In regard to the system of taxation as it stands, asymmetries and inefficiencies are produced which concentrates the collection of tax on narrow sources of income-generating activity. The present system needs to be revamped by eliminating personal and corporate income taxes, sales, excise, capital gains, gift and estate taxes and replacing them with a single comprehensive revenue neutral Automated Payment Transaction (APT) tax that is simple, transparent, efficient and equitable. The APT tax will enable the tax base to be substantially broadened by capitalising on the aggregate volume of transaction flows occurring throughout the economy. It will tap into its overall monetary value with a small flat levy on the respective payment service providers, Bacs; CHAPS; Faster Payments; and C&CCC, which have the collective potential to generate an amount significantly above the current tax take. In contrast, the added value of each payment transaction system amounts to circa £90.8 trillion, a flat-rate percentage of which can turn into a consistent and sizeable revenue stream for the Treasury. It will constitute a meaningful tax reform that can remove the deadweight loss that arises from the wide-ranging opportunity costs of raising tax directly from intermediate sources, as well as render the collection and administration of tax far more efficient in terms of procedure and cost. A taxation system that pivots on the source of aggregate transactional payment flows instead of the narrow, isolated components that comprise economic activity is, by far, an optimal arrangement that would yield contrastive boons to society by orders of magnitude.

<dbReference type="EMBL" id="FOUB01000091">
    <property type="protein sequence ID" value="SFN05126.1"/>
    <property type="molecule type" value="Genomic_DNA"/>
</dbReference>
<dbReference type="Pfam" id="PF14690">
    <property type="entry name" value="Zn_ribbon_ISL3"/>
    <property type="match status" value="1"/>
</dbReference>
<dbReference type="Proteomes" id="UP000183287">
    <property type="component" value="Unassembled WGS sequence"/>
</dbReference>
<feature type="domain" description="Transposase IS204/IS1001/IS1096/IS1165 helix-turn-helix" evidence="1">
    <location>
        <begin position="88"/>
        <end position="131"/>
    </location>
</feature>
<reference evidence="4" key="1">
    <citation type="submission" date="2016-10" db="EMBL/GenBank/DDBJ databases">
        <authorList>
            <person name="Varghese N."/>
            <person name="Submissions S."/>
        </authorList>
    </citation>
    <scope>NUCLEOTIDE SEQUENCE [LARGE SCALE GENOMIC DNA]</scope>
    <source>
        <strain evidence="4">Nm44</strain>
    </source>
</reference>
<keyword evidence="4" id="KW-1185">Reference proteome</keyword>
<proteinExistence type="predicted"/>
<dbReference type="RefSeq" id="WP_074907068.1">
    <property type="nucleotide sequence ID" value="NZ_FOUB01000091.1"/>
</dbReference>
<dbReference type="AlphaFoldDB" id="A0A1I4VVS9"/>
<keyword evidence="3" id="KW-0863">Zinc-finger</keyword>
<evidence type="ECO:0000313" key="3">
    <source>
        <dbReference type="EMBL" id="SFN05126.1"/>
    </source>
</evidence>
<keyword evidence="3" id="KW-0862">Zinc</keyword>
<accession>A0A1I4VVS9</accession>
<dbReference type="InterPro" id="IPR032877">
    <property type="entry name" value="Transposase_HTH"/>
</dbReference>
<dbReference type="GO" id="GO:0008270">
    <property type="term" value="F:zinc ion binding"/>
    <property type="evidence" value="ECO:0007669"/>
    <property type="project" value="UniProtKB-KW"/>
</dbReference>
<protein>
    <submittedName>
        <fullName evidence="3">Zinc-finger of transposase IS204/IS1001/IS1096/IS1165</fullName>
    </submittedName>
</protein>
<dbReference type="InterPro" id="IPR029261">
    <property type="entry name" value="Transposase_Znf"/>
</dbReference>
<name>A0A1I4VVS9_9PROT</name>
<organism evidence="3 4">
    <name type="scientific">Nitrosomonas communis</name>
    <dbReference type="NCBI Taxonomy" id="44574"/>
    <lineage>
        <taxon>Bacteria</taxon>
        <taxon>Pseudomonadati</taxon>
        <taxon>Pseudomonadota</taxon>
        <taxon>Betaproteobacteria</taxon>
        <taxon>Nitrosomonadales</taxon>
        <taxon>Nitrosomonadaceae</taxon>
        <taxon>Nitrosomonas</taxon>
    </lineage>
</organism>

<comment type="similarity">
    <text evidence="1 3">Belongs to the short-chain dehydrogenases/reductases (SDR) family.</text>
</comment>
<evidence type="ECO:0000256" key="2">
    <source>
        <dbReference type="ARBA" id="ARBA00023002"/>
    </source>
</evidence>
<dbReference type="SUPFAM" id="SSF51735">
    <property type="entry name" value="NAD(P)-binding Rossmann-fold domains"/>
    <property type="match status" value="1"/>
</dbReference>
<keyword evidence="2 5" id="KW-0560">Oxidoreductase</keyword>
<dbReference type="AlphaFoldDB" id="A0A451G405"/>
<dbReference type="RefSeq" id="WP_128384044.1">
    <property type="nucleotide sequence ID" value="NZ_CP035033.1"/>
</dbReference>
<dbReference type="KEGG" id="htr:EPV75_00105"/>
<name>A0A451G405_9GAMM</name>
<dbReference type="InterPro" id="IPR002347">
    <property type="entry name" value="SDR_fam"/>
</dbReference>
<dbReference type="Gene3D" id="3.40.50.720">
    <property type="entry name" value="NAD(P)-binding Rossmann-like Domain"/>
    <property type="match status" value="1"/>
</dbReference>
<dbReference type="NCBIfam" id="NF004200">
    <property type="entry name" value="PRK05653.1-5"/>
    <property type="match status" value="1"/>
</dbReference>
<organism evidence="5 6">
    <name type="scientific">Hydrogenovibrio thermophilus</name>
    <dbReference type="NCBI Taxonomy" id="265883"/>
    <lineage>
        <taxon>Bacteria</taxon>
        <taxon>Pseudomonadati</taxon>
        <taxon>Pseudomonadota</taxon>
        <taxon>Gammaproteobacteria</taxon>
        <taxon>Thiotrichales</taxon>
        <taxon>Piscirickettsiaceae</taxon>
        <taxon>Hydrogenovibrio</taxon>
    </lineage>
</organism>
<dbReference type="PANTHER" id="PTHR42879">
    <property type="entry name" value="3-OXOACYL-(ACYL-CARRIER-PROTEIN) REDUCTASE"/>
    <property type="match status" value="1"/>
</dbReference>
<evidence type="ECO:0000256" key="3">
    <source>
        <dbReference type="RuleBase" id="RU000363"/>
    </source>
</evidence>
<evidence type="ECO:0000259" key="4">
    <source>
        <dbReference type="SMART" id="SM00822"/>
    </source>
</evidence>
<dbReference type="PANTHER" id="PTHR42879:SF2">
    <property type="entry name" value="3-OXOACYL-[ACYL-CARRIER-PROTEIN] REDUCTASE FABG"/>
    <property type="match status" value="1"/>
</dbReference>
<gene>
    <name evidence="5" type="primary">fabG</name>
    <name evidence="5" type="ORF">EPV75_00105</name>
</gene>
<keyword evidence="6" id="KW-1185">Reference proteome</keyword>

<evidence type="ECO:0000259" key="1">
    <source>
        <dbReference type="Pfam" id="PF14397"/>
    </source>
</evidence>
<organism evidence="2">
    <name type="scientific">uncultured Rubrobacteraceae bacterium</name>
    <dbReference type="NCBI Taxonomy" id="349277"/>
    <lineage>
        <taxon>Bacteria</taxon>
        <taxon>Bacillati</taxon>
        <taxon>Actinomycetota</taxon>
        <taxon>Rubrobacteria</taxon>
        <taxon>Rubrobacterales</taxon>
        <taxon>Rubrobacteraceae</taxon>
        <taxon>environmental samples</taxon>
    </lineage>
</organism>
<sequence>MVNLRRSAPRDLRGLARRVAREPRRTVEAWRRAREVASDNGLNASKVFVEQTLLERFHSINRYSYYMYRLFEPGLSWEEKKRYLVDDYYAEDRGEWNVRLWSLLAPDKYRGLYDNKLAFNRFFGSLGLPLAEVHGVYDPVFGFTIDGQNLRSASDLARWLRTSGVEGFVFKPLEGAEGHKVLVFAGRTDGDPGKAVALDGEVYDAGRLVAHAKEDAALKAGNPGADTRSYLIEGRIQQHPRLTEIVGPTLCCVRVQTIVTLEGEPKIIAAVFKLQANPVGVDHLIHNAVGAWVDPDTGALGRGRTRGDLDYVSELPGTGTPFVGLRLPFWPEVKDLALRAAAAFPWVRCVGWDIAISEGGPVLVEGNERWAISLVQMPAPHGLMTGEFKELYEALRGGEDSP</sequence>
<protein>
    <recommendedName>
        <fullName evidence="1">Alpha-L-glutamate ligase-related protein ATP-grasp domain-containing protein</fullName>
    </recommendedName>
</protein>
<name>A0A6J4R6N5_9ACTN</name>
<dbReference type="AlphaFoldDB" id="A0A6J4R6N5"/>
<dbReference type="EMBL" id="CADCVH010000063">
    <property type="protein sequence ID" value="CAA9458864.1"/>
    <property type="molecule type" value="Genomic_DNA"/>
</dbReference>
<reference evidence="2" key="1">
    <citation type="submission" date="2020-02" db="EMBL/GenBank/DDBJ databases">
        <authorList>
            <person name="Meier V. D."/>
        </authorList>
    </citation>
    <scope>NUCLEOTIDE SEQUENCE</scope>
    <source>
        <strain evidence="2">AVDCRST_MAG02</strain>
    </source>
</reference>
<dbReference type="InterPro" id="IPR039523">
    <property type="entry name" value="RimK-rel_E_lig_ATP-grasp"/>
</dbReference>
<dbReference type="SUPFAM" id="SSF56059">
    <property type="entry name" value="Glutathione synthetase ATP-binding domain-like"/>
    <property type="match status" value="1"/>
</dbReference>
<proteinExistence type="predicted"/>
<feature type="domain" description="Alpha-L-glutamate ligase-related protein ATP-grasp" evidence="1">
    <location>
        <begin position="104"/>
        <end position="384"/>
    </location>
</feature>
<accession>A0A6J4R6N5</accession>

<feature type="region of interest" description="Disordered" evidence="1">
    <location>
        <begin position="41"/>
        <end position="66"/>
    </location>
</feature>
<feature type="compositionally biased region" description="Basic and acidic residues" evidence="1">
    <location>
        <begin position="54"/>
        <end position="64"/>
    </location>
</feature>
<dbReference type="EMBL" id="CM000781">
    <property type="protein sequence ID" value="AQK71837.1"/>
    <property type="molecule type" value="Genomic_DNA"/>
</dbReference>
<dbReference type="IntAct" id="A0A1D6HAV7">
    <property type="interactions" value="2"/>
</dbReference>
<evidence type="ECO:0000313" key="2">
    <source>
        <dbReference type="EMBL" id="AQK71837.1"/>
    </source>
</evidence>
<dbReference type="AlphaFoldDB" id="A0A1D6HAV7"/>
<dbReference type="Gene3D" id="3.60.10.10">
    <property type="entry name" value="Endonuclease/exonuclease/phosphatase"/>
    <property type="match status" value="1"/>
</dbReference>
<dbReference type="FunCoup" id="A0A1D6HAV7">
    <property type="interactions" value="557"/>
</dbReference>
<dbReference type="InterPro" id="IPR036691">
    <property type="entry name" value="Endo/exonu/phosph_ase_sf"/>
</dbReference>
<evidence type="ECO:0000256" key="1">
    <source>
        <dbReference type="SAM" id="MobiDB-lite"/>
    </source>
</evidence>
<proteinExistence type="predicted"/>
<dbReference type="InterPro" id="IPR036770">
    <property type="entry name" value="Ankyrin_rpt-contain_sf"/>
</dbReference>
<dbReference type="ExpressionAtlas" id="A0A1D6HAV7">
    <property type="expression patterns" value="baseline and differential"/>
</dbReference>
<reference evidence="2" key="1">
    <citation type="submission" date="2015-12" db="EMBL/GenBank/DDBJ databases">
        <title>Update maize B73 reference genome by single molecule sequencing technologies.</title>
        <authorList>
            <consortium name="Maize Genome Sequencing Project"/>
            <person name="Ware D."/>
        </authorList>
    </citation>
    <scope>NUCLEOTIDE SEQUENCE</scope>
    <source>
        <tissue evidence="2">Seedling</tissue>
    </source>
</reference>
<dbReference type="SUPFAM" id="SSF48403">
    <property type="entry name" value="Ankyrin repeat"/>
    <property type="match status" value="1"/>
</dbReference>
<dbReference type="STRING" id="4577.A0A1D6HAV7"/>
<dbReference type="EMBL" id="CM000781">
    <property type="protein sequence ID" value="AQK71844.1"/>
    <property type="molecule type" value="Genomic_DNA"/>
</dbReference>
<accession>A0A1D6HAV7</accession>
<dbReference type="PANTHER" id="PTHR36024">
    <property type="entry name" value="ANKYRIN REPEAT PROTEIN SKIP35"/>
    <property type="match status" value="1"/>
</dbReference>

(Original post by ByEeek)